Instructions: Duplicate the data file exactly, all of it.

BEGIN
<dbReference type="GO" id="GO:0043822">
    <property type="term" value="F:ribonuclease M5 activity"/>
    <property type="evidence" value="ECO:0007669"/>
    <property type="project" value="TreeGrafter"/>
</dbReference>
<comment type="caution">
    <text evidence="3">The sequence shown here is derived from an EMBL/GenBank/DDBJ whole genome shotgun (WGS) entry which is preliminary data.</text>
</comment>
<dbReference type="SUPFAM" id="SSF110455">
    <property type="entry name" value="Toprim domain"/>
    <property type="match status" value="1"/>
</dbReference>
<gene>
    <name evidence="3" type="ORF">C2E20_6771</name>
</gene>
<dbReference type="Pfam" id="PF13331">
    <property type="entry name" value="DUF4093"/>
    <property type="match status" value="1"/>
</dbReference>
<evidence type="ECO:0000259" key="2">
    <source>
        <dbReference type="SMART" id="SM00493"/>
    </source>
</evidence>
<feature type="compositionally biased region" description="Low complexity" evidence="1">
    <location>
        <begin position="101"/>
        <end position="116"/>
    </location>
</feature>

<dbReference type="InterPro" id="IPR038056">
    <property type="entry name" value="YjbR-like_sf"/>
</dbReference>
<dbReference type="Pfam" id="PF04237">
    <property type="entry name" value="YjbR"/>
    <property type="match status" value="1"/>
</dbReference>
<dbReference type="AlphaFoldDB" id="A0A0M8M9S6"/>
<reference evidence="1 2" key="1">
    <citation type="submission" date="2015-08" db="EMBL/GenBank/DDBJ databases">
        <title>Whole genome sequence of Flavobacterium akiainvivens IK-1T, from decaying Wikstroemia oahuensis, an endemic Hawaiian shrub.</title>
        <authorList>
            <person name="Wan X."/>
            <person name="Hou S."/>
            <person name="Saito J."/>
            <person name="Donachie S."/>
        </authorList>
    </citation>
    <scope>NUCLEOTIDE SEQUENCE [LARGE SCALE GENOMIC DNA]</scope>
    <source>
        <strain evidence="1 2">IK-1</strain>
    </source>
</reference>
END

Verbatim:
<dbReference type="GO" id="GO:0043822">
    <property type="term" value="F:ribonuclease M5 activity"/>
    <property type="evidence" value="ECO:0007669"/>
    <property type="project" value="TreeGrafter"/>
</dbReference>
<comment type="caution">
    <text evidence="3">The sequence shown here is derived from an EMBL/GenBank/DDBJ whole genome shotgun (WGS) entry which is preliminary data.</text>
</comment>
<dbReference type="SUPFAM" id="SSF110455">
    <property type="entry name" value="Toprim domain"/>
    <property type="match status" value="1"/>
</dbReference>
<gene>
    <name evidence="3" type="ORF">C2E20_6771</name>
</gene>
<dbReference type="Pfam" id="PF13331">
    <property type="entry name" value="DUF4093"/>
    <property type="match status" value="1"/>
</dbReference>
<evidence type="ECO:0000259" key="2">
    <source>
        <dbReference type="SMART" id="SM00493"/>
    </source>
</evidence>
<feature type="compositionally biased region" description="Low complexity" evidence="1">
    <location>
        <begin position="101"/>
        <end position="116"/>
    </location>
</feature>

<dbReference type="InterPro" id="IPR038056">
    <property type="entry name" value="YjbR-like_sf"/>
</dbReference>
<dbReference type="Pfam" id="PF04237">
    <property type="entry name" value="YjbR"/>
    <property type="match status" value="1"/>
</dbReference>
<dbReference type="AlphaFoldDB" id="A0A0M8M9S6"/>
<reference evidence="1 2" key="1">
    <citation type="submission" date="2015-08" db="EMBL/GenBank/DDBJ databases">
        <title>Whole genome sequence of Flavobacterium akiainvivens IK-1T, from decaying Wikstroemia oahuensis, an endemic Hawaiian shrub.</title>
        <authorList>
            <person name="Wan X."/>
            <person name="Hou S."/>
            <person name="Saito J."/>
            <person name="Donachie S."/>
        </authorList>
    </citation>
    <scope>NUCLEOTIDE SEQUENCE [LARGE SCALE GENOMIC DNA]</scope>
    <source>
        <strain evidence="1 2">IK-1</strain>
    </source>
</reference>